The headless body of the old wizard lay before me. Try as I could to avert my gaze and press on with my journey, I failed. The lure of the corpse was too much. I approached, tentatively at first and then with a quickened pace, lest someone return and find me lurking with potential blame. It was then that I saw the index finger of his right hand. Nearby flames cast a glint off its metallic structure and I knelt to observe closer. His entire finger was no finger at all. Instead, a black appendage seemingly made of steel. The lure was intense, I tell you, and I fear I can offer no satisfying excuse for what I did next. Using my knife, I attempted to pry the metallic casing off, thinking it a cowl for the actual finger beneath. This proved futile as the substance resisted all attempts at penetration.  I'm afraid I must admit to doing something rather gruesome, as I then began to slice at the wrist in an attempt to remove the entire hand. This proved successful, despite my rising nausea. I know not what possessed me to do so. I stuffed the hand into my backpack as the overwhelming sensation of being observed defined itself and my next ambition was to remove myself from sight as soon as possible.  

    Quickly, I traipsed through the snow to find my hotel and, more importantly, a shot of aged scotch. This desire did not manifest. Instead, my hasty journey was interrupted by the horrific sensation of something moving within my backpack. Fearing the worst and knowing it to be so, I threw the backpack from my shoulder like one would throw a book featuring an uninvited spider resting upon the cover. To my horror, the flap of the backpack flew open and emerging with purpose was the very hand I had severed! There is no greater motivation than being pursued by a demonic hand, and it was this feeling that carried me blindly through the alleys of Tarant, too full of fear to even muster a scream of help. Damn the dead-end that soon appeared, leaving me nowhere to go! The hand approached and I froze with fright, a feeling I wish upon no one.  A statue I became, a human gargoyle of sorts, observing with dread as the hand drew near and began ascending my right leg. Before I could even contemplate my impending demise, the hand had absconded with my very own knife and this realization proved too much, as I then crumpled to the snow, fainting from fright.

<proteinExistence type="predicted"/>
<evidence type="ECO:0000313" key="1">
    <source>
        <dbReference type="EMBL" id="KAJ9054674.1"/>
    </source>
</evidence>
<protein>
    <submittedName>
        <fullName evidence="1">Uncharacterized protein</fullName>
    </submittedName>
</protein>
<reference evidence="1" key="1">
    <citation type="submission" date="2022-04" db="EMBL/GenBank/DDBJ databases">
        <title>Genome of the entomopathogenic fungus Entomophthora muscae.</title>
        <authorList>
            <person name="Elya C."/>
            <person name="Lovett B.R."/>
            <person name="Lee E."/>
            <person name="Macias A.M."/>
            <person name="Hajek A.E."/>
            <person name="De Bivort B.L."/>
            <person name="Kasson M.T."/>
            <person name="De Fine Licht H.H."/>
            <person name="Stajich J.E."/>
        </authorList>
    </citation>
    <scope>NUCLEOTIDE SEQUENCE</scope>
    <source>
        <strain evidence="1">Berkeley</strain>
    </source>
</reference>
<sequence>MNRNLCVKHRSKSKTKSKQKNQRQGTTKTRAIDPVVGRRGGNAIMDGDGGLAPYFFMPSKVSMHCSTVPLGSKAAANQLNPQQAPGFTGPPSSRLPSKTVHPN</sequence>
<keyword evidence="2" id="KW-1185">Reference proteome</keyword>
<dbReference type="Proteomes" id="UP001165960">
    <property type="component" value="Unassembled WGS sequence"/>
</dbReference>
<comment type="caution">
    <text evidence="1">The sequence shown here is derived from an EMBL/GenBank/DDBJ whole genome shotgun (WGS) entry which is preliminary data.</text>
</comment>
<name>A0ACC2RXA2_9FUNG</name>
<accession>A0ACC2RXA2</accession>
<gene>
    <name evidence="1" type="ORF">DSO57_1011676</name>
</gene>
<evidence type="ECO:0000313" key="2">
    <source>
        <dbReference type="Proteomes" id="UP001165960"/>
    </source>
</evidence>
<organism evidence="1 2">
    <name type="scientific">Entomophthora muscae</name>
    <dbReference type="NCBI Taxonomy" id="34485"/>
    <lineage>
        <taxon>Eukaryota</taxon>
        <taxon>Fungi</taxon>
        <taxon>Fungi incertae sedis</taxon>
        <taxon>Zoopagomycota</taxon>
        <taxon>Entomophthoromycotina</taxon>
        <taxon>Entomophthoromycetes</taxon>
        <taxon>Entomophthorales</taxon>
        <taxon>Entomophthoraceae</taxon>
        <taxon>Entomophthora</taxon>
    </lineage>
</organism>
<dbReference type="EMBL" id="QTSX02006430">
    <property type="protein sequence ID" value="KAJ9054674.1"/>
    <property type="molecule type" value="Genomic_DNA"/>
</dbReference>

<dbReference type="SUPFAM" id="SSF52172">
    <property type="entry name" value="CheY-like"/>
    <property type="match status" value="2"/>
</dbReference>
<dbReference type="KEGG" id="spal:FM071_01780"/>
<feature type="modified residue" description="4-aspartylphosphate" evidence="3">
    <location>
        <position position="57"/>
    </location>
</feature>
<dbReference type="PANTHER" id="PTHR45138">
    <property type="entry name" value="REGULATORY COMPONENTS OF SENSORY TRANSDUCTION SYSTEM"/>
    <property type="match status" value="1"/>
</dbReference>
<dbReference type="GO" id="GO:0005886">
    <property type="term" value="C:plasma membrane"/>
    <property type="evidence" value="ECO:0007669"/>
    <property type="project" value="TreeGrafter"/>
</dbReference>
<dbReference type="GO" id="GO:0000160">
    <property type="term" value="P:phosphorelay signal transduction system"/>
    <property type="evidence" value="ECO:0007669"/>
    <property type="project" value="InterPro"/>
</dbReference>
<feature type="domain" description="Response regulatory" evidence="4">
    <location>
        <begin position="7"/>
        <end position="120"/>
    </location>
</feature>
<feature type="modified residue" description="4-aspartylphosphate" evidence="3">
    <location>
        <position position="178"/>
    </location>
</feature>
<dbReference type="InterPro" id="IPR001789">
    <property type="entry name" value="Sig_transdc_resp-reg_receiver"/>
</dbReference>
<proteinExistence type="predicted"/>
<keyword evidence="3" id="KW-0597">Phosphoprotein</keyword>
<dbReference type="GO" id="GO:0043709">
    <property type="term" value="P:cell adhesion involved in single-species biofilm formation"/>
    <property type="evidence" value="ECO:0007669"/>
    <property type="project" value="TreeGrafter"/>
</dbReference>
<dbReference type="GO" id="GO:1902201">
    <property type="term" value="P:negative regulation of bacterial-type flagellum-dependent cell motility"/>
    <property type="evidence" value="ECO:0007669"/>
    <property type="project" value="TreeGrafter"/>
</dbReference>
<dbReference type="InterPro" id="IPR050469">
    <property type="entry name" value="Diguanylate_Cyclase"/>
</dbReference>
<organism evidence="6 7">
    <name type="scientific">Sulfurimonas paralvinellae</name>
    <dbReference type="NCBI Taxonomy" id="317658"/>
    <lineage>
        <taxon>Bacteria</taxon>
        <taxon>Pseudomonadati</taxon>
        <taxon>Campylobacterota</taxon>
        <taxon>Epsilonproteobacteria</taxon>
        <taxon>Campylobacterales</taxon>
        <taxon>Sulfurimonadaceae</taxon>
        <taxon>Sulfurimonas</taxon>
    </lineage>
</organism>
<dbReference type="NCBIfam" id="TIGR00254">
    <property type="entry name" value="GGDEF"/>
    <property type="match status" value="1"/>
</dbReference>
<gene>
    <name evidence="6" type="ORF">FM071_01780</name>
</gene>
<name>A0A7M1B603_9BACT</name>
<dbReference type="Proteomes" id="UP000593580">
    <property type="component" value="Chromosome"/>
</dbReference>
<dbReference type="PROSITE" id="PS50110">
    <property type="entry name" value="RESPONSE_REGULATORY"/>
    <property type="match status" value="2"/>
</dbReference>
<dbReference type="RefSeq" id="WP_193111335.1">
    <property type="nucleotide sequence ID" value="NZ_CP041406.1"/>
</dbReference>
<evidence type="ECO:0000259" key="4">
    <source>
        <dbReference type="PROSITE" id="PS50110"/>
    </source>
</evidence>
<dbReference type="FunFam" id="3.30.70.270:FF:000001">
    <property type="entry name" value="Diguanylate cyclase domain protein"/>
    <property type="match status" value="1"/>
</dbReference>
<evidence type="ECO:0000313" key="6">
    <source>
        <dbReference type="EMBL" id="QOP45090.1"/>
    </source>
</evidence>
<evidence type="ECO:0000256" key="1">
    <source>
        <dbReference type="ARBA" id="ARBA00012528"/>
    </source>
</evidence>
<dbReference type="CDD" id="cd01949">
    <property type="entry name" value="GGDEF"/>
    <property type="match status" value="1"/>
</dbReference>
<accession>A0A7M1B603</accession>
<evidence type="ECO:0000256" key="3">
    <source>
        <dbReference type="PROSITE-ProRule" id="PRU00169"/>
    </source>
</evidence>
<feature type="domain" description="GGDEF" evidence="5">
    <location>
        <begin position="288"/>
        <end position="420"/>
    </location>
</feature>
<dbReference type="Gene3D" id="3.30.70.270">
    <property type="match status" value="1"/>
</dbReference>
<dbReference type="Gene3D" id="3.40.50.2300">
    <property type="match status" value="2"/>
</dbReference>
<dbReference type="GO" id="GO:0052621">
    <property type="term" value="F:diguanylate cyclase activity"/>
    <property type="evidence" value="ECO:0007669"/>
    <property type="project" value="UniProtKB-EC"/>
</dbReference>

The very act of awakening from such a nightmare was a treasure in itself, though the initial joy of the occasion was soon replaced with outright disgust, as near to me, jutting up from the snow, was my severed hand. Resigning myself to what I knew to be true, I looked at where I should have had a stump, only to find the old man's hand in its place, black steel finger full of silent mockery.  

    To this day I do not know the power residing within this hand. All attempts at prying and poking have met with zero information. I can only hope that this entry puts to rest the years of speculation as to how I came about sporting such an odd appendage. Of all the stories I have heard, none are more strange than the actual event. Isn't that always the case?  

    Professor Frederick Von Hapsgood, 1802